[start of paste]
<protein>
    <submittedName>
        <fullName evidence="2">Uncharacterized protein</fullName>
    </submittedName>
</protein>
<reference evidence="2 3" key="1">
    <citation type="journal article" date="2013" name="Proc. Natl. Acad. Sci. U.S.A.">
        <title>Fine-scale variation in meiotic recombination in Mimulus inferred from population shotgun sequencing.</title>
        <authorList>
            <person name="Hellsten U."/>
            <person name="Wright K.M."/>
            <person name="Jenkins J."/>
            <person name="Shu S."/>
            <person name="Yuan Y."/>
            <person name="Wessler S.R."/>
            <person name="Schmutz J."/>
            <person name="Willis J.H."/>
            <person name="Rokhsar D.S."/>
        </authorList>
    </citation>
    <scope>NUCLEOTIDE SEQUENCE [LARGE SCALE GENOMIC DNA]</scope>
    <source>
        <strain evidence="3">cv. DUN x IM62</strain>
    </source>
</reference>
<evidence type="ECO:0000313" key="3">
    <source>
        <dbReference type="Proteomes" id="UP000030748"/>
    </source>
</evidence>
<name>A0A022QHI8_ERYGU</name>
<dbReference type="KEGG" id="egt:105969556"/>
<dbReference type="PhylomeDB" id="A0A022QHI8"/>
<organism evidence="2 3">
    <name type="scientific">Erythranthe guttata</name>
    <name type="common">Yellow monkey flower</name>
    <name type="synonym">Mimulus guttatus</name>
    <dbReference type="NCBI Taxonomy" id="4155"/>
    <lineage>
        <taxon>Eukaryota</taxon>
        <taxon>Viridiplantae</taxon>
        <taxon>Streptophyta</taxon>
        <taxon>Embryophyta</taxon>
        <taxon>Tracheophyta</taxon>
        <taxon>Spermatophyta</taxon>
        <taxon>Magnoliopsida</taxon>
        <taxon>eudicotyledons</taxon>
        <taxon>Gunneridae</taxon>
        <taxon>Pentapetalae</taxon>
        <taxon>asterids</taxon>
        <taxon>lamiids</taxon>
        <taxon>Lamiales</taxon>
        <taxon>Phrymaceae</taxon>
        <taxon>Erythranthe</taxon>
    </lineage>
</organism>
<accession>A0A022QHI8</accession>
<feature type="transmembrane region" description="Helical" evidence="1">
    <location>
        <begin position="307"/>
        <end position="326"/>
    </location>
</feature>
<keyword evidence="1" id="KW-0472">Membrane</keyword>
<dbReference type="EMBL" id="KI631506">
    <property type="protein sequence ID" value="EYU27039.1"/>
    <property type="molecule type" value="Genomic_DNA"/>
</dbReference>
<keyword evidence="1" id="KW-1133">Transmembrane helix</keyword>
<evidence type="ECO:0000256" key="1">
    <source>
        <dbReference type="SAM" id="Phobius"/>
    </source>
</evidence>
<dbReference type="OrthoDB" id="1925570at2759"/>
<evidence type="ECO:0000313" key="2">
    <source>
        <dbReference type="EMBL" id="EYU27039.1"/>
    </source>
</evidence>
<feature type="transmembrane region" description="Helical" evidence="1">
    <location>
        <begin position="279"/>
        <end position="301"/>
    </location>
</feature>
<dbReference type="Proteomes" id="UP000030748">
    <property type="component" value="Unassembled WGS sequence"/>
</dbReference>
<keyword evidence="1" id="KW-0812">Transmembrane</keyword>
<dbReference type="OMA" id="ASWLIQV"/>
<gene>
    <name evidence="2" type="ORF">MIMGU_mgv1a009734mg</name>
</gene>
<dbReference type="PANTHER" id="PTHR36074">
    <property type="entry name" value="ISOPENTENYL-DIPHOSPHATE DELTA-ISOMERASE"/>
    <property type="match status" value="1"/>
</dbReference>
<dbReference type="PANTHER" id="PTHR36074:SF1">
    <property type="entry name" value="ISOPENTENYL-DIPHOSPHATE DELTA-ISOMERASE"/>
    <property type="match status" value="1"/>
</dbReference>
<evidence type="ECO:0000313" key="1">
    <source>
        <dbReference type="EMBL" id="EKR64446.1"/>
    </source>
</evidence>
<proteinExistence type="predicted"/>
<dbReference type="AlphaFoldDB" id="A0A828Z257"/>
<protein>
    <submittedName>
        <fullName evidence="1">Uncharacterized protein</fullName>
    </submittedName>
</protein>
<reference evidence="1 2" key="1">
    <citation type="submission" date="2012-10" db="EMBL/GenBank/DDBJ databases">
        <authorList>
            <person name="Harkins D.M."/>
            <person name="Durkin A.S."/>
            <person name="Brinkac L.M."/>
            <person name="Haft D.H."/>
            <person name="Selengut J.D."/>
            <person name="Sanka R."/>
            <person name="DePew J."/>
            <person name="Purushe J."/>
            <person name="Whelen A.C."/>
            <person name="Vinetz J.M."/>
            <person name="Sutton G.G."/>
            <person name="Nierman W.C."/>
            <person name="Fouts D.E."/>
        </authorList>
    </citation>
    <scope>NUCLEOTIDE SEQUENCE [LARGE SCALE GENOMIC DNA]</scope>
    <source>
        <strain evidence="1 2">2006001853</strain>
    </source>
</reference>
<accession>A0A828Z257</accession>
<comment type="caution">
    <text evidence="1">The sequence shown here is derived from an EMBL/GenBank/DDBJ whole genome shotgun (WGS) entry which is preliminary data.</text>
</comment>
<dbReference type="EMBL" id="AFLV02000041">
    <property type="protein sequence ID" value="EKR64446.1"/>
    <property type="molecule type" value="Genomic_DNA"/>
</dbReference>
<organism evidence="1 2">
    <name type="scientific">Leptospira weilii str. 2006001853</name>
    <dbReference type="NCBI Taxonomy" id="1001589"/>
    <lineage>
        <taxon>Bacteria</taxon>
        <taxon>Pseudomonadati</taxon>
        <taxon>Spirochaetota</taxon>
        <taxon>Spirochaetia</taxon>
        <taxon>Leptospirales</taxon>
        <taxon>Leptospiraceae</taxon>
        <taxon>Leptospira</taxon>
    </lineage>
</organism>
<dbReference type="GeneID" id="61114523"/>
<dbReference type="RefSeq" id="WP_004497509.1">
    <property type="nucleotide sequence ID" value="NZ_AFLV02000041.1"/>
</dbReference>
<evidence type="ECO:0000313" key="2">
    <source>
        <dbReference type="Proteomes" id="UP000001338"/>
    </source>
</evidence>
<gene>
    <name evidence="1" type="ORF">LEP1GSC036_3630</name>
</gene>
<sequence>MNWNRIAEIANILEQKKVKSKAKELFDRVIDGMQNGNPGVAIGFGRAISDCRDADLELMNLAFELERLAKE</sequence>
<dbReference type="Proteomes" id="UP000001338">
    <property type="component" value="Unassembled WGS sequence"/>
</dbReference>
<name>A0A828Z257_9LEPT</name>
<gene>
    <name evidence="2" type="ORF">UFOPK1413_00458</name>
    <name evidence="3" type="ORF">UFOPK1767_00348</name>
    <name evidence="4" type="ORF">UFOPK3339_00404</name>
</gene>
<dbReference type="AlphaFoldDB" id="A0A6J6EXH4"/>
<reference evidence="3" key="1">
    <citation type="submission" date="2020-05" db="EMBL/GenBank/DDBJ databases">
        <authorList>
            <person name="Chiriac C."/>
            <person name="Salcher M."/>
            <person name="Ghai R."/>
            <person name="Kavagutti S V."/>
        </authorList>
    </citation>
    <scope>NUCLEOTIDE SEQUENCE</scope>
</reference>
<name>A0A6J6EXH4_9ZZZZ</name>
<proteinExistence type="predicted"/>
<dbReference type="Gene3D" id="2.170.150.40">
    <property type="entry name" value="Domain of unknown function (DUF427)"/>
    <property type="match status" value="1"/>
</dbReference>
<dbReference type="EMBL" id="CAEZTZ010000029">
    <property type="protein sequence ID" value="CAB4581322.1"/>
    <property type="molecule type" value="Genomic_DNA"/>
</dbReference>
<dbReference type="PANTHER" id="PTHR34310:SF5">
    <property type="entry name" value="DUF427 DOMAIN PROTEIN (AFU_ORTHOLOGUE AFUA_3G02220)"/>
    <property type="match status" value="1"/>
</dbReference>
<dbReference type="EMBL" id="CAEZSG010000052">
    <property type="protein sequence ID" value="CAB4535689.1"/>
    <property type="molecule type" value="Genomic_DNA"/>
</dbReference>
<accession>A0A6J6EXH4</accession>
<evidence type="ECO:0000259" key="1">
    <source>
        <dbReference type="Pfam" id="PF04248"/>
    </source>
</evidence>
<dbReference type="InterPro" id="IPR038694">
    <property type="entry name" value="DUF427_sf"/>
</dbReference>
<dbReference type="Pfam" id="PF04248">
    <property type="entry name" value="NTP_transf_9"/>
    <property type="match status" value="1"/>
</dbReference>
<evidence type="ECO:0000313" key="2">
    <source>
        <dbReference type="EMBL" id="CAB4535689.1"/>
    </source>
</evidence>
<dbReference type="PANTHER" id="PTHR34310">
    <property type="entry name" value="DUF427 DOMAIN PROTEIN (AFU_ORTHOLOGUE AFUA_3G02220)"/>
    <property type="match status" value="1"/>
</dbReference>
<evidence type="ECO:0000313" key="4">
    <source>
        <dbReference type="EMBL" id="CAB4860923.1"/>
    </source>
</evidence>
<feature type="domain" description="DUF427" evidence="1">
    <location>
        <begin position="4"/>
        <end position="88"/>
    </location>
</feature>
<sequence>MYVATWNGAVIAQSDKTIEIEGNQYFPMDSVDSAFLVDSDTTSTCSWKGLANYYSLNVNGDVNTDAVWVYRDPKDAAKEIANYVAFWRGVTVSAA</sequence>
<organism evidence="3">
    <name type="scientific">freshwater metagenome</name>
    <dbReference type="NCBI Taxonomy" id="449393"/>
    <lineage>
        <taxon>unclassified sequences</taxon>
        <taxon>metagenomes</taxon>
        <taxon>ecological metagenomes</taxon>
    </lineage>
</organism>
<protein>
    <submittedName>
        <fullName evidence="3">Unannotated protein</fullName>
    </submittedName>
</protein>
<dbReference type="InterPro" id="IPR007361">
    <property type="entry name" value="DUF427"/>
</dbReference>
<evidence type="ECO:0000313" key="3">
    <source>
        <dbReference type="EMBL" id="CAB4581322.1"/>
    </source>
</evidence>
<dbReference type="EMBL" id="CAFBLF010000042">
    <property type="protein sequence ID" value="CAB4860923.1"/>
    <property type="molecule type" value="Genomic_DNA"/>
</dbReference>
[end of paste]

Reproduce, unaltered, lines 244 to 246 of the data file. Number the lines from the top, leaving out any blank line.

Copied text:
<sequence>MYVATWNGAVIAQSDKTIEIEGNQYFPMDSVDSAFLVDSDTTSTCSWKGLANYYSLNVNGDVNTDAVWVYRDPKDAAKEIANYVAFWRGVTVSAA</sequence>
<organism evidence="3">
    <name type="scientific">freshwater metagenome</name>